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Real-life castaway Jeffrey Lieber
Notwithstanding the guild’s ruling, some former members of ABC’s development team think Lieber has received an undeserved break. After all, given the success of the show, it’s hard to fault the decisions made by the network. One former executive, who asked not to be identified because Hollywood is a small town, says, “The fact that Jeff arbitrated and got credit and takes money away from J. J. Abrams and Damon Lindelof, who literally work on this show till two in the morning every day-I just don’t feel bad for Jeffrey. He’s collecting a buttload of cash. He should be laughing all the way to the bank.”
Lieber says he gets paid every time an episode airs and again when episodes are rerun, annually collecting in the “low six figures.” Once the show is sold into syndication, he could potentially earn much more in royalties. He doesn’t apologize for the payout. “I own part of the genesis. That’s what the ‘created by’ credit is about. Lots of things happened subsequently, but what I did is somehow buried deep within the DNA of the show.”
Another former ABC executive who also requested anonymity is skeptical. “If you gave the script [idea] to ten writers in town,” the executive says, “the characters would’ve been the same.”
As it turns out, the success of Lost has left others besides Lieber in its wake. Most of the top executives at ABC were gone before the show aired. Meanwhile, Lieber’s career hasn’t stalled. He’s written a pilot that got shot but never aired, and multiple screenplays. One, The Express, a biopic about Ernie Davis, the first black Heisman Trophy winner-who died young of leukemia-was shot in Chicago from April through June. Lieber is currently working on pilots for Lifetime and Showtime-both six-figure deals.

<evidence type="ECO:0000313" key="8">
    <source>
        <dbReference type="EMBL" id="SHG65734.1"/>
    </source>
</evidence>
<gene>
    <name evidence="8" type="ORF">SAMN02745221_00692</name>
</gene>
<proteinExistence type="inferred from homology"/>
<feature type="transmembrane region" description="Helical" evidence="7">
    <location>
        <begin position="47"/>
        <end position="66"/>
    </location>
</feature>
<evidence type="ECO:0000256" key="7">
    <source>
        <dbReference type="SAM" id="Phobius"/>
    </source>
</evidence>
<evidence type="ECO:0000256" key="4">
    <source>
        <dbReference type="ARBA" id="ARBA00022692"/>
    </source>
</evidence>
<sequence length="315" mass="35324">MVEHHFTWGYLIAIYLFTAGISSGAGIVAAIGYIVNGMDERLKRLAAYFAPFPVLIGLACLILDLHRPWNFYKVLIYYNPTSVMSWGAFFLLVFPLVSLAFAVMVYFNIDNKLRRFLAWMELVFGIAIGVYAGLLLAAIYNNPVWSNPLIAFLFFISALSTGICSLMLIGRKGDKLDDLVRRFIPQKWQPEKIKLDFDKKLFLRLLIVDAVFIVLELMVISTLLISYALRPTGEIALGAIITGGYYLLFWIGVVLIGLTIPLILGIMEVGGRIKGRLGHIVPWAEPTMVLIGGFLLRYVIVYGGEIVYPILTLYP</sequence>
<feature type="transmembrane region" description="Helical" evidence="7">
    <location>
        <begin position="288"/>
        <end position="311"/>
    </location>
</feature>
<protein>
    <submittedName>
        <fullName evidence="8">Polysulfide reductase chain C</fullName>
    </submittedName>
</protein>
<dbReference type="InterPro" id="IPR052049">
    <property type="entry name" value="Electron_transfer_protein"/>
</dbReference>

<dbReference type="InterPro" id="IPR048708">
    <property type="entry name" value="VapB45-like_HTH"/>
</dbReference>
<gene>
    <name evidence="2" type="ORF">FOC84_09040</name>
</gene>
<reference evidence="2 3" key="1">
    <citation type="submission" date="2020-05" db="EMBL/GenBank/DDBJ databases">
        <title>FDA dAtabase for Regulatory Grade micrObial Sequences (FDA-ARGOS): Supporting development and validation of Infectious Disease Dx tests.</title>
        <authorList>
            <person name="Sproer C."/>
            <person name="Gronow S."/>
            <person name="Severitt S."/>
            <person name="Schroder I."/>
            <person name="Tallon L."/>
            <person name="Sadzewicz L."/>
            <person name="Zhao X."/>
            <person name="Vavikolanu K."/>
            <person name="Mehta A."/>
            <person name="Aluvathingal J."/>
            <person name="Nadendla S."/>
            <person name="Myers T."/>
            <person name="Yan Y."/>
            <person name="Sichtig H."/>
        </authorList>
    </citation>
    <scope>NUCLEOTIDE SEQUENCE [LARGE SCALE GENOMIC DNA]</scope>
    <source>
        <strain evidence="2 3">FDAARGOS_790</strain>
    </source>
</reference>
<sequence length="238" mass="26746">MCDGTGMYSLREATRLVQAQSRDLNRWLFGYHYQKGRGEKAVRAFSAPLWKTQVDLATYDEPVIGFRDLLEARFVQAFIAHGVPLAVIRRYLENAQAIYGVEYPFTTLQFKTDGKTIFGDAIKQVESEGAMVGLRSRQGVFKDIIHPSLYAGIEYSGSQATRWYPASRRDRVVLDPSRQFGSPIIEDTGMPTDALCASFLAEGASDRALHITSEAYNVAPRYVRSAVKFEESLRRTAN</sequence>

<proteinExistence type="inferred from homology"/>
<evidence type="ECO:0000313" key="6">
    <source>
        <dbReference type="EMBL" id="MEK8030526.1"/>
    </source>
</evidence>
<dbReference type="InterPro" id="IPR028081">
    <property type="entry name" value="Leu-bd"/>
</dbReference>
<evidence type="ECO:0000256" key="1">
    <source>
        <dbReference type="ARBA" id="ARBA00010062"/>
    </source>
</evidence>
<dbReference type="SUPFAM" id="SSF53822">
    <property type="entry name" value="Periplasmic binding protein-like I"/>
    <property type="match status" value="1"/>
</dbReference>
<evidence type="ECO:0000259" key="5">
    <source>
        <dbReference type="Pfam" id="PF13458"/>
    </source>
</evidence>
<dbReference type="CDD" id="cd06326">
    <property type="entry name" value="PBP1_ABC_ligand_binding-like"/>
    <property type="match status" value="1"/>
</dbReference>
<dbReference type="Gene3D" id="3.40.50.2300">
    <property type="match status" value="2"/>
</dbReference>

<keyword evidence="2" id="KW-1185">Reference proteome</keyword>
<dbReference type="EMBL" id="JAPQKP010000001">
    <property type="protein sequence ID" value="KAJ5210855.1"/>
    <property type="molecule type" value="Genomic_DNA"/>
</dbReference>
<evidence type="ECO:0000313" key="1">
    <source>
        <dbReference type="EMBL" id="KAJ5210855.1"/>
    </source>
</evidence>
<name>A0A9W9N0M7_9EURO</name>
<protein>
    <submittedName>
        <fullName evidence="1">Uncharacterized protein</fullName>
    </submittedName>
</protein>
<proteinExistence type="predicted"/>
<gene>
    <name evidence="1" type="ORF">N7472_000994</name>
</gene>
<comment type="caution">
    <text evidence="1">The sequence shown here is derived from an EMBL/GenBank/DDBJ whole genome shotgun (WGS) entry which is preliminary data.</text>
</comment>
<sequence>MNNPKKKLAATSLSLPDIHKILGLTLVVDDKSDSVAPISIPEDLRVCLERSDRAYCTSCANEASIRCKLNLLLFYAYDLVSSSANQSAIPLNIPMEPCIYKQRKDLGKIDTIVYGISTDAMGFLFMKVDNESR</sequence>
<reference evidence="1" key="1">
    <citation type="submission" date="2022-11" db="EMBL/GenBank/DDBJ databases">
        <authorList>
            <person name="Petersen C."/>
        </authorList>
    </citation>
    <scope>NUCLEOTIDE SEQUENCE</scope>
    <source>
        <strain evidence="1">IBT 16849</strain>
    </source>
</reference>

He is no longer the little fish that he called himself years ago to the Dreamworks executive, but he still feels as if he’s swimming against the current in Hollywood’s high seas, and he still feels he has something to prove. “That’s the hardest part-my greatest moment of disappointment is my greatest moment of recognition. And finding peace in that is a daily, weekly, monthly type of thing.”
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Click on the links to read excerpts from Nowhere, the precursor to the pilot episode of Lost.
Leiber: “In my draft of Lost, I was working off a Lord of the Flies model, wherein a small group of people, cut off from the real world, are forced to reinvent society. What version of law and order who they create? What kind of morality would win out? Would the people who rose to power be benevolent, or is power itself corrupting? At the center of the society I imagined two half brothers, connected by their father, but raised very differently. This is their introduction.”
Lieber: “The biggest challenge with the show was removing, for the most part, the idea that these people would be saved any time soon. One doesn’t want to have to spend every episode dwelling on “rescuers” or plans of escape. This scene that follows was my attempt to get the viewer to buy into the survivors’ permanent residency.”
Photography: C. J. Burton